Proofs

Information about Proofs

Published on December 10, 2007

Author: avsar

Source: authorstream.com

Content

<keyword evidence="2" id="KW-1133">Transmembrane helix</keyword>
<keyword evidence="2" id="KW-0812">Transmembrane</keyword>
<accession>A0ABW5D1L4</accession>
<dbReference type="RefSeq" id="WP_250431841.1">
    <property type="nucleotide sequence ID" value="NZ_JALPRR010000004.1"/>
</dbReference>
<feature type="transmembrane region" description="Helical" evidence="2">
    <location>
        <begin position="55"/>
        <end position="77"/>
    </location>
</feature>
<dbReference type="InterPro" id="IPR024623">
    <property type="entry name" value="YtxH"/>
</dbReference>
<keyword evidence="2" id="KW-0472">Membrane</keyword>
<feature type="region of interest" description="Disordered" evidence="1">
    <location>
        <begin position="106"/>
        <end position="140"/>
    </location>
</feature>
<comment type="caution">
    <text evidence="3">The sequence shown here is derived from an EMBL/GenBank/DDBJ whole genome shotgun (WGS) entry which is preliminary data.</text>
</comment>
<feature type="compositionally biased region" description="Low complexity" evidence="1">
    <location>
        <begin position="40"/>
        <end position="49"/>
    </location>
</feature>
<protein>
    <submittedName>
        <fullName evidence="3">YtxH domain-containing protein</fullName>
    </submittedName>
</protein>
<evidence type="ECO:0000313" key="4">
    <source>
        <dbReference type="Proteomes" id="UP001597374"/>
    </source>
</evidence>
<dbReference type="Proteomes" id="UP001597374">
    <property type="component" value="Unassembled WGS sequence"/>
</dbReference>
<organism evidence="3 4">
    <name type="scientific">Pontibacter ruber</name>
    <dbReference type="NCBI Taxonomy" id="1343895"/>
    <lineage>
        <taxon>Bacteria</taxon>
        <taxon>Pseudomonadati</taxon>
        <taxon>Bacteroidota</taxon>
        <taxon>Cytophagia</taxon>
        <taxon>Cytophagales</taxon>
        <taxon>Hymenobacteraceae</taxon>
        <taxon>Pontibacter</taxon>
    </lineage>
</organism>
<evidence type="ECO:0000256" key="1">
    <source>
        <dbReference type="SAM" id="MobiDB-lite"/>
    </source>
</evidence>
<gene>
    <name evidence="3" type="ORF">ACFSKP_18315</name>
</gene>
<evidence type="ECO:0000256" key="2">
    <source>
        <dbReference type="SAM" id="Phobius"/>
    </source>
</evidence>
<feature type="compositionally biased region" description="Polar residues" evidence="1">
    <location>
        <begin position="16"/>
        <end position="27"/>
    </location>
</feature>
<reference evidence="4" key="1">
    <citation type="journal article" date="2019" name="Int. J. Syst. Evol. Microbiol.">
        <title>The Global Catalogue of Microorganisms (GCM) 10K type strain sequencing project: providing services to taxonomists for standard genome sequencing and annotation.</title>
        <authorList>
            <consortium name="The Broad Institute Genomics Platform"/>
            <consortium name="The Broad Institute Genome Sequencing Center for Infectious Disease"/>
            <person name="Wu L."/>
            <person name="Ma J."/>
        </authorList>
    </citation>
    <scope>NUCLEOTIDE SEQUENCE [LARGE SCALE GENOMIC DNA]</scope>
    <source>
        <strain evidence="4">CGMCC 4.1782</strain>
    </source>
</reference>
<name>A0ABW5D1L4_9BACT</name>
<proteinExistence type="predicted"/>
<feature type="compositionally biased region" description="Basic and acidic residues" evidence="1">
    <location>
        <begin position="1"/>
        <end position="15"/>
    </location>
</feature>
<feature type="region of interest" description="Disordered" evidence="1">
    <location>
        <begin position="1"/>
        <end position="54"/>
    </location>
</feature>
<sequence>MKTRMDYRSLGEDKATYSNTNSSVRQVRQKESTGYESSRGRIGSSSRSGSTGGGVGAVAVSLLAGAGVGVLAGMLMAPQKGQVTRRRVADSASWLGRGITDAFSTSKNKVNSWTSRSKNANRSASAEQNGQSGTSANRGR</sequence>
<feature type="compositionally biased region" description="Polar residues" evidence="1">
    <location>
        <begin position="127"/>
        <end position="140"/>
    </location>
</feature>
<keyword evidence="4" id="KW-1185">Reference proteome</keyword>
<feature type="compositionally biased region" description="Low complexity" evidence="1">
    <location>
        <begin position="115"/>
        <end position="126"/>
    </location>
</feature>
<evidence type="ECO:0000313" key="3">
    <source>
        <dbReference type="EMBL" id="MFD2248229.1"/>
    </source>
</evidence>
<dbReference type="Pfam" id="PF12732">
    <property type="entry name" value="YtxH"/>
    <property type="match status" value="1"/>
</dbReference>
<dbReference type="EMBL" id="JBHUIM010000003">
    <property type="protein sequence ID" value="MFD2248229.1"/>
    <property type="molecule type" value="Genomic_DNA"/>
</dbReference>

Basic Proof Methods:  Basic Proof Methods Rosen 6th ed., §1.5-1.7 Nature & Importance of Proofs:  Nature & Importance of Proofs In mathematics, a proof is: A sequence of statements that form an argument. Must be correct (well-reasoned, logically valid) and complete (clear, detailed) that rigorously & undeniably establishes the truth of a mathematical statement. Why must the argument be correct & complete? Correctness prevents us from fooling ourselves. Completeness allows anyone to verify the result. Rules of Inference:  Rules of Inference Rules of inference are patterns of logically valid deductions from hypotheses to conclusions. We will review “inference rules” (i.e., correct & fallacious), and “proof methods”. Visualization of Proofs:  Visualization of Proofs … Various Theorems The Axioms of the Theory A Particular Theory Rules Of Inference Inference Rules - General Form:  Inference Rules - General Form Inference Rule – Pattern establishing that if we know that a set of hypotheses are all true, then a certain related conclusion statement is true. Hypothesis 1 Hypothesis 2 …  conclusion “” means “therefore” Inference Rules & Implications:  Inference Rules & Implications Each logical inference rule corresponds to an implication that is a tautology. Hypothesis 1 Inference rule Hypothesis 2 …  conclusion Corresponding tautology: ((Hypoth. 1)  (Hypoth. 2)  …)  conclusion Some Inference Rules:  Some Inference Rules p Rule of Addition  pq “It is below freezing now. Therefore, it is either below freezing or raining now.” pq Rule of Simplification  p “It is below freezing and raining now. Therefore, it is below freezing now. Some Inference Rules:  Some Inference Rules p q  pq Rule of Conjunction “It is below freezing. It is raining now. Therefore, it is below freezing and it is raining now. Modus Ponens & Tollens:  Modus Ponens & Tollens p Rule of modus ponens pq (a.k.a. law of detachment) q “If it is snows today, then we will go skiing” and “It is snowing today” imply “We will go skiing” q pq Rule of modus tollens p “the mode of affirming” “the mode of denying” Syllogism Inference Rules:  Syllogism Inference Rules pq Rule of hypothetical qr syllogism pr p  q Rule of disjunctive p syllogism  q Formal Proofs:  Formal Proofs A formal proof of a conclusion C, given premises p1, p2,…,pn consists of a sequence of steps, each of which applies some inference rule to premises or to previously-proven statements (as hypotheses) to yield a new true statement (the conclusion). A proof demonstrates that if the premises are true, then the conclusion is true (i.e., valid argument). Formal Proof - Example:  Formal Proof - Example Suppose we have the following premises: “It is not sunny and it is cold.” “if it is not sunny, we will not swim” “If we do not swim, then we will canoe.” “If we canoe, then we will be home early.” Given these premises, prove the theorem “We will be home early” using inference rules. Proof Example cont.:  Proof Example cont. Let us adopt the following abbreviations: sunny = “It is sunny”; cold = “It is cold”; swim = “We will swim”; canoe = “We will canoe”; early = “We will be home early”. Then, the premises can be written as: (1) sunny  cold (2) sunny  swim (3) swim  canoe (4) canoe  early Proof Example cont.:  Proof Example cont. Step Proved by 1. sunny  cold Premise #1. 2. sunny Simplification of 1. 3. sunny  swim Premise #2. 4. swim Modus tollens on 2,3. 5. swimcanoe Premise #3. 6. canoe Modus ponens on 4,5. 7. canoeearly Premise #4. 8. early Modus ponens on 6,7. Common Fallacies:  Common Fallacies A fallacy is an inference rule or other proof method that is not logically valid. May yield a false conclusion! Fallacy of affirming the conclusion: “pq is true, and q is true, so p must be true.” (No, because FT is true.) Fallacy of denying the hypothesis: “pq is true, and p is false, so q must be false.” (No, again because FT is true.) Common Fallacies - Examples:  Common Fallacies - Examples “If you do every problem in this book, then you will learn discrete mathematics. You learned discrete mathematics.” p: “You did every problem in this book” q: “You learned discrete mathematics” Fallacy of affirming the conclusion: pq and q does not imply p Fallacy of denying the hypothesis: pq and  p does not imply  q Inference Rules for Quantifiers:  Inference Rules for Quantifiers x P(x) P(o) (substitute any object o) P(g) (for g a general element of u.d.) x P(x) x P(x) P(c) (substitute a new constant c) P(o) (substitute any extant object o) x P(x) Example:  Example “Everyone in this discrete math class has taken a course in computer science” and “Marla is a student in this class” imply “Marla has taken a course in computer science” D(x): “x is in discrete math class” C(x): “x has taken a course in computer science” x (D(x)  C(x)) D(Marla)  C(Marla) Example – cont.:  Example – cont. Step Proved by 1. x (D(x)  C(x)) Premise #1. 2. D(Marla)  C(Marla) Univ. instantiation. 3. D(Marla) Premise #2. 4. C(Marla) Modus ponens on 2,3. Another Example:  Another Example “A student in this class has not read the book” and “Everyone in this class passed the first exam” imply “Someone who passed the first exam has not read the book” C(x): “x is in this class” B(x): “x has read the book” P(x): “x passed the first exam” x(C(x)  B(x)) x (C(x)  P(x))  x(P(x)  B(x)) Another Example – cont.:  Another Example – cont. Step Proved by 1. x(C(x)  B(x)) Premise #1. 2. C(a)  B(a) Exist. instantiation. 3. C(a) Simplification on 2. 4. x (C(x)  P(x)) Premise #2. 5. C(a)  P(a) Univ. instantiation. 6. P(a) Modus ponens on 3,5 7. B(a) Simplification on 2 8. P(a)  B(a) Conjunction on 6,7 9. x(P(x)  B(x)) Exist. generalization More Examples...:  More Examples... Is this argument correct or incorrect? “All TAs compose easy quizzes. Ramesh is a TA. Therefore, Ramesh composes easy quizzes.” First, separate the premises from conclusions: Premise #1: All TAs compose easy quizzes. Premise #2: Ramesh is a TA. Conclusion: Ramesh composes easy quizzes. Answer:  Answer Next, re-render the example in logic notation. Premise #1: All TAs compose easy quizzes. Let U.D. = all people Let T(x) :≡ “x is a TA” Let E(x) :≡ “x composes easy quizzes” Then Premise #1 says: x, T(x)→E(x) Answer cont…:  Answer cont… Premise #2: Ramesh is a TA. Let R :≡ Ramesh Then Premise #2 says: T(R) Conclusion says: E(R) The argument is correct, because it can be reduced to a sequence of applications of valid inference rules, as follows: The Proof in Detail:  The Proof in Detail Statement How obtained x, T(x) → E(x) (Premise #1) T(Ramesh) → E(Ramesh) (Universal instantiation) T(Ramesh) (Premise #2) E(Ramesh) (Modus Ponens from statements #2 and #3) Another example:  Another example Correct or incorrect? At least one of the 280 students in the class is intelligent. Y is a student of this class. Therefore, Y is intelligent. First: Separate premises/conclusion, & translate to logic: Premises: (1) x InClass(x)  Intelligent(x) (2) InClass(Y) Conclusion: Intelligent(Y) Answer:  Answer No, the argument is invalid; we can disprove it with a counter-example, as follows: Consider a case where there is only one intelligent student X in the class, and X≠Y. Then the premise x InClass(x)  Intelligent(x) is true, by existential generalization of InClass(X)  Intelligent(X) But the conclusion Intelligent(Y) is false, since X is the only intelligent student in the class, and Y≠X. Therefore, the premises do not imply the conclusion. Proof Methods:  Proof Methods Proving pq Direct proof: Assume p is true, and prove q. Indirect proof: Assume q, and prove p. Trivial proof: Prove q true. Vacuous proof: Prove p is true. Proving p Proof by contradiction: Prove p (r  r) (r  r is a contradiction); therefore p must be false. Prove (a  b)  p Proof by cases: prove (a p) and (b p). More … Direct Proof Example:  Direct Proof Example Definition: An integer n is called odd iff n=2k+1 for some integer k; n is even iff n=2k for some k. Axiom: Every integer is either odd or even. Theorem: (For all numbers n) If n is an odd integer, then n2 is an odd integer. Proof: If n is odd, then n = 2k+1 for some integer k. Thus, n2 = (2k+1)2 = 4k2 + 4k + 1 = 2(2k2 + 2k) + 1. Therefore n2 is of the form 2j + 1 (with j the integer 2k2 + 2k), thus n2 is odd. □ Another Example:  Another Example Definition: A real number r is rational if there exist integers p and q ≠ 0, with no common factors other than 1 (i.e., gcd(p,q)=1), such that r=p/q. A real number that is not rational is called irrational. Theorem: Prove that the sum of two rational numbers is rational. Indirect Proof:  Indirect Proof Proving pq Indirect proof: Assume q, and prove p. Indirect Proof Example:  Indirect Proof Example Theorem: (For all integers n) If 3n+2 is odd, then n is odd. Proof: Suppose that the conclusion is false, i.e., that n is even. Then n=2k for some integer k. Then 3n+2 = 3(2k)+2 = 6k+2 = 2(3k+1). Thus 3n+2 is even, because it equals 2j for integer j = 3k+1. So 3n+2 is not odd. We have shown that ¬(n is odd)→¬(3n+2 is odd), thus its contra-positive (3n+2 is odd) → (n is odd) is also true. □ Another Example:  Another Example Theorem: Prove that if n is an integer and n2 is odd, then n is odd. Trivial Proof:  Trivial Proof Proving pq Trivial proof: Prove q true. Trivial Proof Example:  Trivial Proof Example Theorem: (For integers n) If n is the sum of two prime numbers, then either n is odd or n is even. Proof: Any integer n is either odd or even. So the conclusion of the implication is true regardless of the truth of the hypothesis. Thus the implication is true trivially. □ Vacuous Proof:  Vacuous Proof Proving pq Vacuous proof: Prove p is true. Vacuous Proof Example:  Vacuous Proof Example Theorem: (For all n) If n is both odd and even, then n2 = n + n. Proof: The statement “n is both odd and even” is necessarily false, since no number can be both odd and even. So, the theorem is vacuously true. □ Proof by Contradiction:  Proof by Contradiction Proving p Assume p, and prove that p (r  r) (r  r) is a trivial contradiction, equal to F Thus pF is true only if p=F Contradiction Proof Example:  Contradiction Proof Example Theorem: Prove that is irrational. Another Example:  Another Example Prove that the sum of a rational number and an irrational number is always irrational. First, you have to understand exactly what the question is asking you to prove: “For all real numbers x,y, if x is rational and y is irrational, then x+y is irrational.” x,y: Rational(x)  Irrational(y) → Irrational(x+y) Answer:  Answer Next, think back to the definitions of the terms used in the statement of the theorem:  reals r: Rational(r) ↔  Integer(i)  Integer(j): r = i/j.  reals r: Irrational(r) ↔ ¬Rational(r) You almost always need the definitions of the terms in order to prove the theorem! Next, let’s go through one valid proof: What you might write:  What you might write Theorem: x,y: Rational(x)  Irrational(y) → Irrational(x+y) Proof: Let x, y be any rational and irrational numbers, respectively. … (universal generalization) Now, just from this, what do we know about x and y? You should think back to the definition of rational: … Since x is rational, we know (from the very definition of rational) that there must be some integers i and j such that x = i/j. So, let ix,jx be such integers … We give them unique names so we can refer to them later. What next?:  What next? What do we know about y? Only that y is irrational: ¬ integers i,j: y = i/j. But, it’s difficult to see how to use a direct proof in this case. We could try indirect proof also, but in this case, it is a little simpler to just use proof by contradiction (very similar to indirect). So, what are we trying to show? Just that x+y is irrational. That is, ¬i,j: (x + y) = i/j. What happens if we hypothesize the negation of this statement? More writing…:  More writing… Suppose that x+y were not irrational. Then x+y would be rational, so  integers i,j: x+y = i/j. So, let is and js be any such integers where x+y = is/ js. Now, with all these things named, we can start seeing what happens when we put them together. So, we have that (ix/jx) + y = (is/js). Observe! We have enough information now that we can conclude something useful about y, by solving this equation for it. Finishing the proof.:  Finishing the proof. Solving that equation for y, we have: y = (is/js) – (ix/jx) = (isjx – ixjs)/(jsjx) Now, since the numerator and denominator of this expression are both integers, y is (by definition) rational. This contradicts the assumption that y was irrational. Therefore, our hypothesis that x+y is rational must be false, and so the theorem is proved. Proof by Cases:  Proof by Cases To prove we need to prove Example: Show that |xy|=|x| |y|, where x,y are real numbers. Proof of Equivalences:  Proof of Equivalences To prove we need to prove Example: Prove that n is odd iff n2 is odd. Equivalence of a group of propositions:  Equivalence of a group of propositions To prove we need to prove Example:  Example Show that the statements below are equivalent: p1: n is even p2: n-1 is odd p3: n2 is even Counterexamples:  Counterexamples When we are presented with a statement of the form xP(x) and we believe that it is false, then we look for a counterexample. Example Is it true that “every positive integer is the sum of the squares of three integers?” Proving Existentials:  Proving Existentials A proof of a statement of the form x P(x) is called an existence proof. If the proof demonstrates how to actually find or construct a specific element a such that P(a) is true, then it is called a constructive proof. Otherwise, it is called a non-constructive proof. Constructive Existence Proof:  Constructive Existence Proof Theorem: There exists a positive integer n that is the sum of two perfect cubes in two different ways: equal to j3 + k3 and l3 + m3 where j, k, l, m are positive integers, and {j,k} ≠ {l,m} Proof: Consider n = 1729, j = 9, k = 10, l = 1, m = 12. Now just check that the equalities hold. Another Constructive Existence Proof:  Another Constructive Existence Proof Definition: A composite is an integer which is not prime. Theorem: For any integer n>0, there exists a sequence of n consecutive composite integers. Same statement in predicate logic: n>0 x i (1in)(x+i is composite) The proof...:  The proof... Given n>0, let x = (n + 1)! + 1. Let i  1 and i  n, and consider x+i. Note x+i = (n + 1)! + (i + 1). Note (i+1)|(n+1)!, since 2  i+1  n+1. Also (i+1)|(i+1). So, (i+1)|(x+i).  x+i is composite.  n x 1in : x+i is composite. Q.E.D. Non-constructive Existence Proof:  Non-constructive Existence Proof Theorem: “There are infinitely many prime numbers.” Any finite set of numbers must contain a maximal element, so we can prove the theorem if we can just show that there is no largest prime number. i.e., show that for any prime number, there is a larger number that is also prime. More generally: For any number,  a larger prime. Formally: Show n p>n : p is prime. The proof, using proof by cases...:  The proof, using proof by cases... Given n>0, prove there is a prime p>n. Consider x = n!+1. Since x>1, we know (x is prime)(x is composite). Case 1: x is prime. Obviously x>n, so let p=x and we’re done. Case 2: x has a prime factor p. But if pn, then p mod x = 1. So p>n, and we’re done. Limits on Proofs:  Limits on Proofs Some very simple statements of number theory haven’t been proved or disproved! E.g. Goldbach’s conjecture: Every integer n≥2 is exactly the average of some two primes. n≥2  primes p,q: n=(p+q)/2. There are true statements of number theory (or any sufficiently powerful system) that can never be proved (or disproved) (Gödel). Circular Reasoning:  Circular Reasoning The fallacy of (explicitly or implicitly) assuming the very statement you are trying to prove in the course of its proof. Example: Prove that an integer n is even, if n2 is even. Attempted proof: “Assume n2 is even. Then n2=2k for some integer k. Dividing both sides by n gives n = (2k)/n = 2(k/n). So there is an integer j (namely k/n) such that n=2j. Therefore n is even.” Begs the question: How do you show that j=k/n=n/2 is an integer, without first assuming n is even?